Plant Nutrition

Plant Nutrition:

Plants need nutrients for the growth of their own body and in doing various functions. Nutrition is defined as the uptake and utilization of chemicals by a living organism for its normal growth and development. Plants show the following types of nutrition.

Autotrophic Nutrition:

The plants which show this type of nutrition are known as autotrophs. They are green in colour and make their own food. They have chlorophyll and do photosynthesis in presence of carbon dioxide and water and light (sun rays). Therefore all plants are photoautotrophs. Some bacteria are chemoautotrophs.

Heterotrophic Nutrition:

The plants which show this type of nutrition are known as heterotrophs. They are normally not green and take their nutrition from some other sources. They are of the following types-

Parasites:

These are the non-green plants that live on some green autotrophic hosts. They take out ready-made food from the bodies of the host with the help of parasitic roots known as haustoria. These roots enter into the body tissues of host plants and absorb the food materials. Some parasites live on the stem of the host and are known as the total stem parasite. Example- Cuscuta (dodder plant or akashabela or amarbel).

Orobanche and rafflesia live on the roots of host plants and therefore, is known as total root parasite. Some plant grows as semiparasites or partial parasites on the hosts. They bear green leaves and can make their own food but depend upon the host plants for water and minerals. Example- Viscum is the partial stem parasite. Santalum is the partial root parasite.

Saprophytes:

These are the heterotrophic non-green plants that get their food from the dead organic matter. For example- fungi and some bacteria live as saprophytes.

Mixotrophic Nutrition:

Some plants show autotrophic nutrition but at the same time, they also show heterotrophic nutrition. They are known as mixotrophs. Such plants normally grow in soil that is poor in nitrogen. These plants get their nitrogen by trapping and killing insects. These plants are also known as insectivorous plants or carnivorous plants. Example- nepenthes, drosera, utricularia and dionaea are insectivorous plants.

Nepenthes or Pitcher Plant:

This plant grows in the north-eastern region of India and is an endangered plant. Its leaves are highly modified to trap insects. The basal part of the petiole is flat, broad and green and does photosynthesis. The rest of the petiole is very long and coiled. The lamina of the leaf is modified into a pitcher which has bright and attractive colours. The apex of the leaf is modified into an attractive lid. The pitcher has an opening known as the mouth or ostiole. The pitcher contains water and digestives enzymes. Insects get attracted to the pitcher because of its colours and nectar produced within it. Those insects which enter into the pitcher fall in the water and are not able to come out of the pitcher. The pitcher rim has got a large number of inwards directed hairs. These hairs don’t let the insect come out of the pitcher. Due to the irritation done to the hairs by the insect, the lid closes down. This way the trapped insects get killed inside the body of the pitcher and decomposed by the microorganisms and enzymes present in the pitcher water. The nutrients set free from the insect body are absorbed by the walls of the pitcher.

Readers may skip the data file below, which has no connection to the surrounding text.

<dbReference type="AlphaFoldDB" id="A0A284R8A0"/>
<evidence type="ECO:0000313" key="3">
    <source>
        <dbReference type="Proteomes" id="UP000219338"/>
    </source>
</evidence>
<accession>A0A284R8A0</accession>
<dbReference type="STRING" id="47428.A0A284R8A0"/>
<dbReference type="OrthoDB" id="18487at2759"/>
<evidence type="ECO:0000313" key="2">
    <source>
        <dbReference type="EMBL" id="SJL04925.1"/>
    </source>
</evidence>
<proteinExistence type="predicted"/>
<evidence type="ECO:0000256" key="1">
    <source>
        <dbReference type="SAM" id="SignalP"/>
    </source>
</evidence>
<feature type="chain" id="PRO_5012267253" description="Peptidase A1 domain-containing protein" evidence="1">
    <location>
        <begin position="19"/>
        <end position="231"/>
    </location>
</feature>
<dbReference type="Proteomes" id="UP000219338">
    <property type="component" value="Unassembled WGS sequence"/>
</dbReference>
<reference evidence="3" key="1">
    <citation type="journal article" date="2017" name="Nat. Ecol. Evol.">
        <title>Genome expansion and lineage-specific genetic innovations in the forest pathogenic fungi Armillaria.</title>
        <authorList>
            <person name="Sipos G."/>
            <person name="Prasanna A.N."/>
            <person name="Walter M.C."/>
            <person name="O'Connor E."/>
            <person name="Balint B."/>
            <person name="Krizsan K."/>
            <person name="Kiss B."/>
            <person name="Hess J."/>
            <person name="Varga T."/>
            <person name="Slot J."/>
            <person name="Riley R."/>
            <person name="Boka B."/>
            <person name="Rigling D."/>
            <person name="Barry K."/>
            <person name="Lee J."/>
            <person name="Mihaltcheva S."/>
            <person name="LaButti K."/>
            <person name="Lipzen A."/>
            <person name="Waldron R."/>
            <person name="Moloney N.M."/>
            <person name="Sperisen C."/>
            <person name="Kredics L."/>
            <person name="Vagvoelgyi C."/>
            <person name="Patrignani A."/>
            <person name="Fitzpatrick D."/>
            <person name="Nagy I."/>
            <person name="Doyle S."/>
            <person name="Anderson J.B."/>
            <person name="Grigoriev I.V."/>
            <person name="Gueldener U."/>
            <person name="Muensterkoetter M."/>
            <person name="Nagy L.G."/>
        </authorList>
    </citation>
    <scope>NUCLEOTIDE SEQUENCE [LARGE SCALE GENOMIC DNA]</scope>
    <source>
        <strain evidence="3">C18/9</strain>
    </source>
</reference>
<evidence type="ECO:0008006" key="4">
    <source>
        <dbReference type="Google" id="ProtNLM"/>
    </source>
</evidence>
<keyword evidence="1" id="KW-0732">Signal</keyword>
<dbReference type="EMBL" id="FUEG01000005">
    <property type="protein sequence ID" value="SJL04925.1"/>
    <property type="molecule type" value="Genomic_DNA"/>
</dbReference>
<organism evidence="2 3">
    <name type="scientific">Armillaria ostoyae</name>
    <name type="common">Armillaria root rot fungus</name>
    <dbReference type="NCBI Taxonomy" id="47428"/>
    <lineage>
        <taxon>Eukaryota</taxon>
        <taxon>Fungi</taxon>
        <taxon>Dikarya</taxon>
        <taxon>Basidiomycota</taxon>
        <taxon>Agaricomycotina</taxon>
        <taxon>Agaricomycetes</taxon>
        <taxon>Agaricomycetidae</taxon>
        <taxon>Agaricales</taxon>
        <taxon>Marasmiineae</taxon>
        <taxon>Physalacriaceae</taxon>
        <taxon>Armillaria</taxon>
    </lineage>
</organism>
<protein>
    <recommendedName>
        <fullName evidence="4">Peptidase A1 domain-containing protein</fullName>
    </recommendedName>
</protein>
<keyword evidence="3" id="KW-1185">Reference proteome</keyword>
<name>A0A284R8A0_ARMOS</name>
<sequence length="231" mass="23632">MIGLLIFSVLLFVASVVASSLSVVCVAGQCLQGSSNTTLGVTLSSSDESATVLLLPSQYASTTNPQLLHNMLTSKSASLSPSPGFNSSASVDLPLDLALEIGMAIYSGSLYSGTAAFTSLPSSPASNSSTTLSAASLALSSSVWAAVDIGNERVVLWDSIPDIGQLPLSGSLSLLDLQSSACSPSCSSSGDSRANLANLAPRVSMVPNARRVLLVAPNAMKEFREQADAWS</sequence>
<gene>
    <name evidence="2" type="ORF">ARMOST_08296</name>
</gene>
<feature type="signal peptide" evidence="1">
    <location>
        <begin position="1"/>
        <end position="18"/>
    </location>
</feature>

Droserra or Sundew Plant:

This plant also uses leaves in making food as well as trapping insects. The plants have rosette-like leaves with having a large number of hairs on their lamina. These hairs are glandular and secrete sticky droplets of fluid which even glitter (glinse) in presence of sunlight. This shine attracts the insects. The landing insects are trapped by these hairs and their sticky droplets. Then the hairs produce the enzymes which digest the body of the insects. The nutrient of a digested insect body is absorbed by the leaf lamina.

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